Canada’s central bank is keeping its benchmark interest rate steady at one per cent — the same level since September 2010.
The Bank of Canada said Tuesday it would hold its target for the overnight rate steady in its latest policy decision.
The bank has decided not to raise or lower the rate on which other banks base many of their interest rates for 14 consecutive six-week policy meetings, dating back to fall 2010. That’s the longest that Canada’s central bank has stayed on the sidelines since the 1950s.
“Underlying economic momentum appears largely consistent with expectations,” the bank said in its statement accompanying the decision.
“To the extent that the economic expansion continues and the current excess supply in the economy is gradually absorbed, some modest withdrawal of the present considerable monetary policy stimulus may become appropriate,” the bank said.
That was a slightly different tone that the previous statement, suggesting if and when the bank makes a move, it’s more likely to be a hike to curb lending, not a cut to stimulate the economy.
“The message is that the bank, unlike the market, still expects the next move to be a hike, but it is acknowledging that there is less certainty about the economy being strong enough to warrant that move,” CIBC economist Avery Shenfeld said in a note following the bank’s rate announcement.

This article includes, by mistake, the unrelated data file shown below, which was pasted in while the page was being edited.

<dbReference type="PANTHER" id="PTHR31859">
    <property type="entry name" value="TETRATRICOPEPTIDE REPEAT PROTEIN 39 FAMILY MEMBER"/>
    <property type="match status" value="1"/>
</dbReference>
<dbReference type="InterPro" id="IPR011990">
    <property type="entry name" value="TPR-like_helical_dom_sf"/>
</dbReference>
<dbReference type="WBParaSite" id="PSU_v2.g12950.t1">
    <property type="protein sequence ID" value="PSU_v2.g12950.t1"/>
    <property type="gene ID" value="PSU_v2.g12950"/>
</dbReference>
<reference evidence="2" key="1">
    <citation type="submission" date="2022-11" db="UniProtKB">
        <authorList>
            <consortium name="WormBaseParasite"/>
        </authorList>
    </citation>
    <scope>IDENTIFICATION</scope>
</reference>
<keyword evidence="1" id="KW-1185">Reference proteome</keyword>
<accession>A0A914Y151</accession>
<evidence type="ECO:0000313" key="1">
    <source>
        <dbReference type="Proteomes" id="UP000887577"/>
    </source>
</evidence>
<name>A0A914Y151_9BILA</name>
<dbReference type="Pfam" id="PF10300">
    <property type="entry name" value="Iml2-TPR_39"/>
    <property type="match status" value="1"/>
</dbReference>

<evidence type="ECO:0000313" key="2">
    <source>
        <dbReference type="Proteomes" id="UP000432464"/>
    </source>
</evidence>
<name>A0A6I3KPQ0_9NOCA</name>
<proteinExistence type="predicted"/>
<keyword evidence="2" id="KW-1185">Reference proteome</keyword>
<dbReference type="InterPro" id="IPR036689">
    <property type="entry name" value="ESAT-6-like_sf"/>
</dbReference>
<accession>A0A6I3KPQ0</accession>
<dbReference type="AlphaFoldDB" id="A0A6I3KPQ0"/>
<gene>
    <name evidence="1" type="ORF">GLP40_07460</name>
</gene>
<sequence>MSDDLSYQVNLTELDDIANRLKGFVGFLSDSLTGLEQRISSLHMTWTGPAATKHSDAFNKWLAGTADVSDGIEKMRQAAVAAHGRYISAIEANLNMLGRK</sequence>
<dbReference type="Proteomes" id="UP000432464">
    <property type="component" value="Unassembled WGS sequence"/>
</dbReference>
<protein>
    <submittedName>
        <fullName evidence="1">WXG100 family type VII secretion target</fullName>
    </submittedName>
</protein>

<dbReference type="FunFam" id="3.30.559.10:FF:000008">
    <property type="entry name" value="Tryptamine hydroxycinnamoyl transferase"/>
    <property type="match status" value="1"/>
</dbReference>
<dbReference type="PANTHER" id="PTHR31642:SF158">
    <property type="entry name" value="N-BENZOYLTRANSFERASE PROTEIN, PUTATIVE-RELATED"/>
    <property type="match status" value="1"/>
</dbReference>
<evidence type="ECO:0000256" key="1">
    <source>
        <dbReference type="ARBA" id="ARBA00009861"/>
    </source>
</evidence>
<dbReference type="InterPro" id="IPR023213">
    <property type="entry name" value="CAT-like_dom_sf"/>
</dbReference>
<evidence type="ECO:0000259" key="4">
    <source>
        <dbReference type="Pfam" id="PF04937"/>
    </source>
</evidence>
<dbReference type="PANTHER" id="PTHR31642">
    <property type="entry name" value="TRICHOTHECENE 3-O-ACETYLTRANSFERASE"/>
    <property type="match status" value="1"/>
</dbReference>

Scotiabank economist Derek Holt said Bank of Canada Governor Mark Carney had no choice but to hold off. The bank governor did not completely reverse course, but that may be forthcoming in the next statement in July, Holt said.
“In a perfect world the bank would be raising rates right now,” he said. “But the geopolitical turn of events and as well as the domestic softens in sectors outside of housing won’t allow them to do so.”
Canada’s central bank says the U.S. economy has continued to expand at a modest pace, but activity in emerging markets has slowed a bit faster than expected, and Europe remains a major concern.
In Canada, the first-quarter growth rate was disappointing at 1.9 per cent, but the economy is holding up overall because of a strong housing sector, positive business, and consumer confidence and low interest rates.
The bank also said inflation remains in control and not a worry at this time. The bank has its next scheduled decision on rates on July 17.